The subcommittee of Ann Arbor’s park advisory commission, which has been working on recommendations for a possible new downtown park, will hold a public forum on Monday, Sept. 9 to get additional input. The forum runs from 7-8:30 p.m. at the lower level multi-purpose room of the downtown library at 343 S. Fifth Ave.
At a subcommittee meeting on Sept. 3, members discussed the presentation and format for the Sept. 9 forum, which will include a review of responses from an online survey conducted this summer. [.pdf of survey responses, a 110-page document] [.pdf of slide presentation showing survey results]
Highlights from the survey, which received about 1,600 responses, include:
- 76.2% of respondents believe Ann Arbor would benefit from more downtown parks/open spaces.
- Activities and features that are viewed as most important in a downtown park or open space include a place to relax, read and people-watch; a landscaped/green space; a place with shade; food vendors; and free wireless Internet access.
- 67.8% supported paying for any new park or open space through a combination of public and private funding.
- In ranking most desirable and least desirable options for a downtown park, the top of the Library Lane parking lot on South Fifth Avenue was ranked as the most desirable spot, with 721 N. Main ranked as the least desirable.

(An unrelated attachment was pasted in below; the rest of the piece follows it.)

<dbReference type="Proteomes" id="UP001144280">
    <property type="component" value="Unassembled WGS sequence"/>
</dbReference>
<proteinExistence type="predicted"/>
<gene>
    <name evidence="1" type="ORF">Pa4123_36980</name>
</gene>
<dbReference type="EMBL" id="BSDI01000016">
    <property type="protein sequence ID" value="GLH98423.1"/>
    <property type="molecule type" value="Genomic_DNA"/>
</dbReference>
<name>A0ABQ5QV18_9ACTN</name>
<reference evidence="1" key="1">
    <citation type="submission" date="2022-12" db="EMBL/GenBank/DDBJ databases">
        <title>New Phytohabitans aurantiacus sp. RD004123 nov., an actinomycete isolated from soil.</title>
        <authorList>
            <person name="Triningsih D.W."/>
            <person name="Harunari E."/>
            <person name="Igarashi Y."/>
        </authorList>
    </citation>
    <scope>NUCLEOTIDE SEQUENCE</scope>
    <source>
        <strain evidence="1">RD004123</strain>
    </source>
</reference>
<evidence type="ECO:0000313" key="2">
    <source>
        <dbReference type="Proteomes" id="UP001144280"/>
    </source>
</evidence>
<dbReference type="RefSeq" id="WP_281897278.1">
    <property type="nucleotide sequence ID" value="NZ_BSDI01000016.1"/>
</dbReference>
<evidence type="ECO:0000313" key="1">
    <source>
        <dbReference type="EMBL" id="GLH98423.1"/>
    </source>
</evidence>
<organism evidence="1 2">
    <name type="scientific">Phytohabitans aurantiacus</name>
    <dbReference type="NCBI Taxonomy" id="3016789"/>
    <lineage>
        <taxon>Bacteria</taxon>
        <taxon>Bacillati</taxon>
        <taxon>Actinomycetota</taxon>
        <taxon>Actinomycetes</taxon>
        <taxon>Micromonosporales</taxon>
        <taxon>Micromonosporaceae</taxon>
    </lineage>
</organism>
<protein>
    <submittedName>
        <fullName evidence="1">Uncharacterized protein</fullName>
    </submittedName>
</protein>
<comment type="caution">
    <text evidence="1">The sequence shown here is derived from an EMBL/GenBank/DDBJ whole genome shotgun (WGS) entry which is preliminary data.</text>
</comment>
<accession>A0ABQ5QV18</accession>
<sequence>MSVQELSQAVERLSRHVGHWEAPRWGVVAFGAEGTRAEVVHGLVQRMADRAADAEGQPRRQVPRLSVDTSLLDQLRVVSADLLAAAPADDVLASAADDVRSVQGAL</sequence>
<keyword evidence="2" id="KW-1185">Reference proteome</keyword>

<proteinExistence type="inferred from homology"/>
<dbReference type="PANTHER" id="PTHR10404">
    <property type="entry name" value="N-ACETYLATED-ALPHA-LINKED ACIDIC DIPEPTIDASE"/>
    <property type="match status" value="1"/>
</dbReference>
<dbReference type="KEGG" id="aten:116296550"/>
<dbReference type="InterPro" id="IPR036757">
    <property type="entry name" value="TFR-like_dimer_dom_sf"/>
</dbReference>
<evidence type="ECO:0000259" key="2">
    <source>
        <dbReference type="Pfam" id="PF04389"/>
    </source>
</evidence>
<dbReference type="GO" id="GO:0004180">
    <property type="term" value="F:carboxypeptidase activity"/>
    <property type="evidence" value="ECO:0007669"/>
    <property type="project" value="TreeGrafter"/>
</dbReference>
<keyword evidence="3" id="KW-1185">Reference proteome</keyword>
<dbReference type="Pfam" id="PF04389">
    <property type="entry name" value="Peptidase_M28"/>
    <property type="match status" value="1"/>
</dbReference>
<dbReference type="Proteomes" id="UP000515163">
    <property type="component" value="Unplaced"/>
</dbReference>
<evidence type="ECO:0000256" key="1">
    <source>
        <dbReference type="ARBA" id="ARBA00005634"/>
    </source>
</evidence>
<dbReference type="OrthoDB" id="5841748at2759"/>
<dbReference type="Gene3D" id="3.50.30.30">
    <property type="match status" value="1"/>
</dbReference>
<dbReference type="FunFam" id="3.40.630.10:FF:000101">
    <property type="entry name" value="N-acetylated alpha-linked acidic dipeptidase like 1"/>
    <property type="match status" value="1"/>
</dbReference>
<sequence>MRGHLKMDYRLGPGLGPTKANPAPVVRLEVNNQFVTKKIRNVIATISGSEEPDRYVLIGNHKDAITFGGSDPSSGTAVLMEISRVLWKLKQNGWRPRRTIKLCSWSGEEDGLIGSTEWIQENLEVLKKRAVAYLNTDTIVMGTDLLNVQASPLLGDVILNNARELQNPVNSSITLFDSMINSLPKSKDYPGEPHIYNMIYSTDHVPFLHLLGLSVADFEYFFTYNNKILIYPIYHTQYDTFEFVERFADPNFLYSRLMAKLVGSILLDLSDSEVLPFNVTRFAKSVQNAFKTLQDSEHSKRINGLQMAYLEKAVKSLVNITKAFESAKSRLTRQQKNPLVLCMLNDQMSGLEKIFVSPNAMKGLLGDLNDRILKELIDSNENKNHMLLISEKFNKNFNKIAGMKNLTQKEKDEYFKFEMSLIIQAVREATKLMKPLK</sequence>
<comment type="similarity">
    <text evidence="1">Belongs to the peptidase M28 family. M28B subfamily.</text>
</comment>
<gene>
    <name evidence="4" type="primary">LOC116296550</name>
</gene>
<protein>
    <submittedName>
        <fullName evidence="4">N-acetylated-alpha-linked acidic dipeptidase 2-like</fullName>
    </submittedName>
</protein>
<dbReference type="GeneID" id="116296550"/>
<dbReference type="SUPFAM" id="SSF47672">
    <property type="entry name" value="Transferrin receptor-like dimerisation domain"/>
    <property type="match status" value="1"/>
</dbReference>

The results include more than 600 responses to a prompt for open-ended comments.
The Sept. 9 forum will include a presentation by subcommittee members and staff, as well as time for conversations at several “stations” representing different downtown park options. A second forum will be held on Wednesday, Sept. 18 from 7-8:30 p.m. in the basement conference room at city hall, 301 E. Huron. More information is on the subcommittee’s website.
Originally, the committee had hoped to deliver recommendations to the full park advisory commission by August. It’s possible that they’ll have a report prepared by PAC’s Oct. 15 meeting, according to Ingrid Ault, who chairs the subcommittee.
This subcommittee has been meeting since early February. Their work relates in part to a request that mayor John Hieftje made last summer to assess the city’s downtown parks. It’s also meant to supplement the Ann Arbor Downtown Development Authority’s Connecting William Street project, which focused on recommendations for development of five city-own lots in the downtown. For additional background, see Chronicle coverage: “Survey Drafted for Input on Downtown Parks,” “Parks Group To Weigh In On Downtown Need,” and “Committee Starts Downtown Parks Research,” as well as coverage included in the PAC meeting reports for March 19, 2013 and May 21, 2013.